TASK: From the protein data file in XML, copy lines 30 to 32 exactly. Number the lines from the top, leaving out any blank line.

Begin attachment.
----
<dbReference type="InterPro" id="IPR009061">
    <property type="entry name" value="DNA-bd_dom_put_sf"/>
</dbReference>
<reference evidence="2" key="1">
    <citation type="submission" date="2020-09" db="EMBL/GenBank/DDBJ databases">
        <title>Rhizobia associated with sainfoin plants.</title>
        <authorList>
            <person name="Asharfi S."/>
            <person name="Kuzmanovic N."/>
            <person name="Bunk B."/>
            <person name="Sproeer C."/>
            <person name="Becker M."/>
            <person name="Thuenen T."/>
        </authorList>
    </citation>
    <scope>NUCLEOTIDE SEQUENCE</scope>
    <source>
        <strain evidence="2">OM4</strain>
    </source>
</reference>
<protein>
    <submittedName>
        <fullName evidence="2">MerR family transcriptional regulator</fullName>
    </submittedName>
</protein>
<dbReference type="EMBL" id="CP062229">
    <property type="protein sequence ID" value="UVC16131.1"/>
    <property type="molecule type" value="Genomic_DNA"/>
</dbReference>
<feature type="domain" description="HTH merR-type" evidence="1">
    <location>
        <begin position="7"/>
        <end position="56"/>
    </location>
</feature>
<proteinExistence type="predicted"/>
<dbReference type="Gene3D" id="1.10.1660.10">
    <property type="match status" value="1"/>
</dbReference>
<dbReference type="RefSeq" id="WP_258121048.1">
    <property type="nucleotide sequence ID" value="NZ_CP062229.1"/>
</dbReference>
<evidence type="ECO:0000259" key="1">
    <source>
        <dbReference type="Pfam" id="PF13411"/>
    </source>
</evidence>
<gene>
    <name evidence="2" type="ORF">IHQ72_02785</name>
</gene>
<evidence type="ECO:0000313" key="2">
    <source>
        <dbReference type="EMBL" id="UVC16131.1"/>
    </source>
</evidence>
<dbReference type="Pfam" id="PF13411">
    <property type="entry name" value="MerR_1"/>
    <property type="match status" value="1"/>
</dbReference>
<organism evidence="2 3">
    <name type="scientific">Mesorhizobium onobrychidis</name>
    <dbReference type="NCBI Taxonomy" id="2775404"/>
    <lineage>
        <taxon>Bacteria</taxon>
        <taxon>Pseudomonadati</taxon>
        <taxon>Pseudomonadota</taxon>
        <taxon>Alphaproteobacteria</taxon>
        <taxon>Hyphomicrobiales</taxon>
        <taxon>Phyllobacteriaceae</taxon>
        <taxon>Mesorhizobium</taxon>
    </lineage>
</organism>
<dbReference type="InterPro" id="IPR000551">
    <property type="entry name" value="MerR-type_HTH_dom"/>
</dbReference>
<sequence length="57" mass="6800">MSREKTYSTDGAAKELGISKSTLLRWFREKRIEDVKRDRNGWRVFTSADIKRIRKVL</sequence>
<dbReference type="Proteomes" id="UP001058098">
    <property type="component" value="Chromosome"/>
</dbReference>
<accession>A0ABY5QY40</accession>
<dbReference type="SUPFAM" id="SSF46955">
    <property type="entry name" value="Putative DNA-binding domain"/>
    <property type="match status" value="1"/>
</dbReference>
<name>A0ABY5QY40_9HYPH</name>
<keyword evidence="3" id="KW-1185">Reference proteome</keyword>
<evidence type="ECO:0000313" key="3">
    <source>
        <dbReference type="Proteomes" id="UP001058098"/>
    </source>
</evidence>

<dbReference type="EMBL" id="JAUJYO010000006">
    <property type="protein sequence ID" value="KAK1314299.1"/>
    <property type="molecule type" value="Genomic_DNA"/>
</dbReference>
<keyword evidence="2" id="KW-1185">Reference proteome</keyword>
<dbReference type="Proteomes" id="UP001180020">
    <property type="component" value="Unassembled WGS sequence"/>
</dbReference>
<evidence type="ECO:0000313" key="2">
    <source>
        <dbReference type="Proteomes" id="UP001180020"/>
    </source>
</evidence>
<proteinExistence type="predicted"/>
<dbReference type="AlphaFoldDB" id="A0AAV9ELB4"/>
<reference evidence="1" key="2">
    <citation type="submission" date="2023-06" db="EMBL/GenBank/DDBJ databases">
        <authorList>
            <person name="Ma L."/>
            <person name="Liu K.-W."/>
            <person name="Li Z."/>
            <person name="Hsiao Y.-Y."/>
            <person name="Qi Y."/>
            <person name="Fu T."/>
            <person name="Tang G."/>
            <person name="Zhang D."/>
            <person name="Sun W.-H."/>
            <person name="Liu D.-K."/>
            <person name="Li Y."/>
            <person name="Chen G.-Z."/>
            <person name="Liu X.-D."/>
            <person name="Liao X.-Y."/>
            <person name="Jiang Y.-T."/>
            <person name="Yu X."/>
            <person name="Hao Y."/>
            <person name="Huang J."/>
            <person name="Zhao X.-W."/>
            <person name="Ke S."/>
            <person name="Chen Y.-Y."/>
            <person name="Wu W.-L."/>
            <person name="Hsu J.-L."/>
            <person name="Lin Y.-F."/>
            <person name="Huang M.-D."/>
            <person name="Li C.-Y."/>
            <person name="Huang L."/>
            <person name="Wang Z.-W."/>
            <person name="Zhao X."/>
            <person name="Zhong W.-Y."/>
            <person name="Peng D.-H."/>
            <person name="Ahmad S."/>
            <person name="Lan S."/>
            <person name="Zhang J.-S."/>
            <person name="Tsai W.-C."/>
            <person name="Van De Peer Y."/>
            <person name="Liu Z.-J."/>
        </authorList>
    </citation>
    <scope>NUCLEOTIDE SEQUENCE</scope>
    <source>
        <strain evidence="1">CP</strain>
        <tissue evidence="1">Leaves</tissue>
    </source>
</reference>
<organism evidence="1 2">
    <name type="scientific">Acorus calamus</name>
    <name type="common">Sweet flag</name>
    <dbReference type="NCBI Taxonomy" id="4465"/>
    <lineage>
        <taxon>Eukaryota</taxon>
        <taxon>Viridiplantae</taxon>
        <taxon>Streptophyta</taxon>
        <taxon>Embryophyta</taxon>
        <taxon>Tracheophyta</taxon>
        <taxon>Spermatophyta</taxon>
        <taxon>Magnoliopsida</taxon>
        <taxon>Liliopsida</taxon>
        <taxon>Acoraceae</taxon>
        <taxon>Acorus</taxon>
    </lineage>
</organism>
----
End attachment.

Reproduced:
<feature type="domain" description="HTH merR-type" evidence="1">
    <location>
        <begin position="7"/>